J.K. Rowling, you are a genius! J.K. Rowling uses names to hide significant meanings... did you pick up on the secret behind Fred & George? When I say 'secret', it's about as big as you can get; the names hide their eventual fates at the Battle of Hogwarts.
This heartbreaking scene and its emotional aftermath were foreshadowed from the start.
As one eagle-eyed Tumblr user pointed out:
“All the Weasley names except for Ron are either the names of a British king or queen or an Arthurian name (and Ron brings Harry into the family, and there have been 8 Harrys on the throne; nine if you are a die-hard Jacobite).
King George III was deaf in one ear — and he became king because of the untimely death of Prince Frederick.”
Wow. George, who J.K. Rowling has always said was the slightly shyer of the two Weasley twins, has to come forward and stand alone after the untimely death of his brother Fred. He also loses an ear, going deaf on one side like George III, who lost his hearing after contracting the illness porphyria.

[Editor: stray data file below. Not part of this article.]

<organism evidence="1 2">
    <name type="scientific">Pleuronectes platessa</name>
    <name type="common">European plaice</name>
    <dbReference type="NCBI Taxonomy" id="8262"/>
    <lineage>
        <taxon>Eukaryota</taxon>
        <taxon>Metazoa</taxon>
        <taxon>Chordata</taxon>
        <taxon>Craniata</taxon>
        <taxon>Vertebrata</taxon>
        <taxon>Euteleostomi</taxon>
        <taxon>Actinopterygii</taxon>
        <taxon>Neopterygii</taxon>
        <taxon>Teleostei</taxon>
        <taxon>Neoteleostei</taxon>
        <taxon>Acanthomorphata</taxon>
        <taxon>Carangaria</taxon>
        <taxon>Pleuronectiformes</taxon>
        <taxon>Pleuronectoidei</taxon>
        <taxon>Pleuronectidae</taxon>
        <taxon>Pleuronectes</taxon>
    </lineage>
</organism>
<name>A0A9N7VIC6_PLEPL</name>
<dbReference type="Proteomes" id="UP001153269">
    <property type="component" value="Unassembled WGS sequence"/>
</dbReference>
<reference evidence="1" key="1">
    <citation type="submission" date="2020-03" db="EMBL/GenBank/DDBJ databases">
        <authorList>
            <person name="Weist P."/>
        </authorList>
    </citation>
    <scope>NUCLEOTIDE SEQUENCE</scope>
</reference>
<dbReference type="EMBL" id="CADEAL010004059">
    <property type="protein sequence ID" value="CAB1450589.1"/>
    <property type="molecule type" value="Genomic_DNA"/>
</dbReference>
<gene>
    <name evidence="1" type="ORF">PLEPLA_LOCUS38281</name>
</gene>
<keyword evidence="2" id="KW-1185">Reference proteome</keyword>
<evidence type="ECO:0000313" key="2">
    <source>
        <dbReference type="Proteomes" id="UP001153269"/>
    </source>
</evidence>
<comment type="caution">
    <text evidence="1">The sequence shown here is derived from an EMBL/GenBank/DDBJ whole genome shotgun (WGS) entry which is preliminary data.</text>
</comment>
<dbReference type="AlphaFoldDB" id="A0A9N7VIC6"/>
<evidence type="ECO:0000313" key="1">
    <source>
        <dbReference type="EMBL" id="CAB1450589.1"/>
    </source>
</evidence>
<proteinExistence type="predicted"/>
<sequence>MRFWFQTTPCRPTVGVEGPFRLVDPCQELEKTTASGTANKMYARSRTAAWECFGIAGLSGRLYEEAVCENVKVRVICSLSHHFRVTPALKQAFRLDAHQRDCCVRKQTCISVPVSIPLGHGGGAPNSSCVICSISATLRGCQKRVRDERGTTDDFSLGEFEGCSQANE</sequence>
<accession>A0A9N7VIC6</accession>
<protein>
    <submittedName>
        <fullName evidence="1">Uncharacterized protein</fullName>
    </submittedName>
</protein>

There are further examples of J.K. Rowling's deep-rooted fascination with history and ancient names; take Arthur Weasley and Lucius Malfoy, for example. The famous King Arthur warred against his sworn enemy, the Roman Emperor, Lucius Tiberius... these two were never going to get along!
Still, the malignity of the Malfoy's was always hidden in plain sight: 'mal' is the modern French for 'bad', and 'foy' comes from the old French for 'faith'. The Malfoy family put their faith in Voldemort, erroneously believing that pure blood is vital for the continuation magical community.
Pretty cool, huh? It's worth saying again: J.K. Rowling is a genius.